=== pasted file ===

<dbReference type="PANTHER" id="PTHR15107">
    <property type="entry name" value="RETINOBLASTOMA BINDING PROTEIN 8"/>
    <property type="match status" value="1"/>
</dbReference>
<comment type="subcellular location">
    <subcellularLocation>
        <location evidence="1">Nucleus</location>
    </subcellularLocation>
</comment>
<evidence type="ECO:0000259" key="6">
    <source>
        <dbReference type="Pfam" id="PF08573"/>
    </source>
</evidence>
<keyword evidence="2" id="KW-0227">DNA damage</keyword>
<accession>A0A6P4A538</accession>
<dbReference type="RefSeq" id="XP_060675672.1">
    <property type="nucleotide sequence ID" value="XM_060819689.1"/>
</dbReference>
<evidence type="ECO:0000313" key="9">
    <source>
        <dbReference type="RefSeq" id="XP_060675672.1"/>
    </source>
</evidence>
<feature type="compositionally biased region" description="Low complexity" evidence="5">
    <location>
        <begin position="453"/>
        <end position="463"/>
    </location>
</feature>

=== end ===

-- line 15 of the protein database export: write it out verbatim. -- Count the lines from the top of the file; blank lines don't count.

<keyword evidence="2" id="KW-0227">DNA damage</keyword>